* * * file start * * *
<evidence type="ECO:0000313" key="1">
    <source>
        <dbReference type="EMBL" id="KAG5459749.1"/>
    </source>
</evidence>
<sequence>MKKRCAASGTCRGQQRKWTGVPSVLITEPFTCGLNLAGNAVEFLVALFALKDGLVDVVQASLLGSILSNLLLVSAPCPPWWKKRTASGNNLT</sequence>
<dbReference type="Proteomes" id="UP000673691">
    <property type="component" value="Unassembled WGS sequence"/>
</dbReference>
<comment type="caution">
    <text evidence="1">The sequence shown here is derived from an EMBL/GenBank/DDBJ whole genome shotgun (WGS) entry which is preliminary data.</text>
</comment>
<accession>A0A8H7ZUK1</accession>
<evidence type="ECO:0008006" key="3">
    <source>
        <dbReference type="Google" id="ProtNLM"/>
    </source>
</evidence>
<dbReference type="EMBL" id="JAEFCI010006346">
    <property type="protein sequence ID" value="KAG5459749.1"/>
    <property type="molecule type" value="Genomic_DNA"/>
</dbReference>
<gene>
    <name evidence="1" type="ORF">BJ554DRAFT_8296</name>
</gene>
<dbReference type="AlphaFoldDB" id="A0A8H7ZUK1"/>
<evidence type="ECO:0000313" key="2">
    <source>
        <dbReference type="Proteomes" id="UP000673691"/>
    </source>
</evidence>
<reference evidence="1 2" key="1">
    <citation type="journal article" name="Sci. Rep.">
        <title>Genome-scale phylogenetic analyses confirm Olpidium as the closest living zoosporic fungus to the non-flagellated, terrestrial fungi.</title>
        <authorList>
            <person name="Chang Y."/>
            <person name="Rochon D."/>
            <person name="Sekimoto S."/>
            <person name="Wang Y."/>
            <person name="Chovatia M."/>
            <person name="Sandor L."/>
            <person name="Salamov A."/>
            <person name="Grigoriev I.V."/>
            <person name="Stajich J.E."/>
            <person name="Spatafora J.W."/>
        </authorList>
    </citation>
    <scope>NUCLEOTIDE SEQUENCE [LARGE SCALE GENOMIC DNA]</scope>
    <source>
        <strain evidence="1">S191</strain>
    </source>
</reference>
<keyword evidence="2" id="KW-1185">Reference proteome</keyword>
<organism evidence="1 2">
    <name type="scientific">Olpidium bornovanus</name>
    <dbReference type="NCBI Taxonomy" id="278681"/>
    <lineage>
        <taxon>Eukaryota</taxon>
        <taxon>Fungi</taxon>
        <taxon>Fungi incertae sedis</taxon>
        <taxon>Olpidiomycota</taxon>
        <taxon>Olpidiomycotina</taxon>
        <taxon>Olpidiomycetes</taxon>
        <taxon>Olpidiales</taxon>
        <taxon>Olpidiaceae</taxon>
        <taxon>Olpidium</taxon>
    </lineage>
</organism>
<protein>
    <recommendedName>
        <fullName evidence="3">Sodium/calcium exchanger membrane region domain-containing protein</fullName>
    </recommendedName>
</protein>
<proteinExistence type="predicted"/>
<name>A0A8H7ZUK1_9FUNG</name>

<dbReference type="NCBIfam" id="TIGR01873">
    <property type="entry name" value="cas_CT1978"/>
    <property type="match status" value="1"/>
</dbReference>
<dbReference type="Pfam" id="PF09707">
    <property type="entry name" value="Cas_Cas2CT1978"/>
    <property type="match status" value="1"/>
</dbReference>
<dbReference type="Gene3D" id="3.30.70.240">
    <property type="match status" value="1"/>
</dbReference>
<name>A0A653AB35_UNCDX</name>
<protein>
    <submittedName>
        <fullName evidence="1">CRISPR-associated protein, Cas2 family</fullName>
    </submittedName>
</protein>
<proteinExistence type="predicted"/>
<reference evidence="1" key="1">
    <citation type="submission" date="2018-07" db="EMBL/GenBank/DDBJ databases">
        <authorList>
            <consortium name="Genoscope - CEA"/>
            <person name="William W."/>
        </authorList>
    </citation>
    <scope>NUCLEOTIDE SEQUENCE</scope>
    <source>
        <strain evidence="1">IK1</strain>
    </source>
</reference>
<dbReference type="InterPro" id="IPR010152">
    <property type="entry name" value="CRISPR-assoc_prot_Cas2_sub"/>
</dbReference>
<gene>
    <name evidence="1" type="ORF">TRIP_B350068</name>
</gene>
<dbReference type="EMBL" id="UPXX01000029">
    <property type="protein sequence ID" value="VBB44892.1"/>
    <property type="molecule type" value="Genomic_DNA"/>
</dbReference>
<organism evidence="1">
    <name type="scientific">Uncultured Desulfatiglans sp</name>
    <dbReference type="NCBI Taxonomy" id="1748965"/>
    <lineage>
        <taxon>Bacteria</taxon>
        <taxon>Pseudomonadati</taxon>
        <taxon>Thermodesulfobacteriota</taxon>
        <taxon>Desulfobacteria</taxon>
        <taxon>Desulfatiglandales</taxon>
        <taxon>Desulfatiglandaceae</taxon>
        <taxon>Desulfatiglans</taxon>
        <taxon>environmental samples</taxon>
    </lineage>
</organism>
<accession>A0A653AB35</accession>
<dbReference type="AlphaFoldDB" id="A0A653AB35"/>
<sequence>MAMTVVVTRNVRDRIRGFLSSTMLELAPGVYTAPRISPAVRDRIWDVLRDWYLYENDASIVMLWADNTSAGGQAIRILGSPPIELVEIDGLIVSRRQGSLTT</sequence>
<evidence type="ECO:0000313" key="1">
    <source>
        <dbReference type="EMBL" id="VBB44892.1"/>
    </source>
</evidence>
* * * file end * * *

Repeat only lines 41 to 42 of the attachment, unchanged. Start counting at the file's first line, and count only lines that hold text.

            <person name="Sandor L."/>
            <person name="Salamov A."/>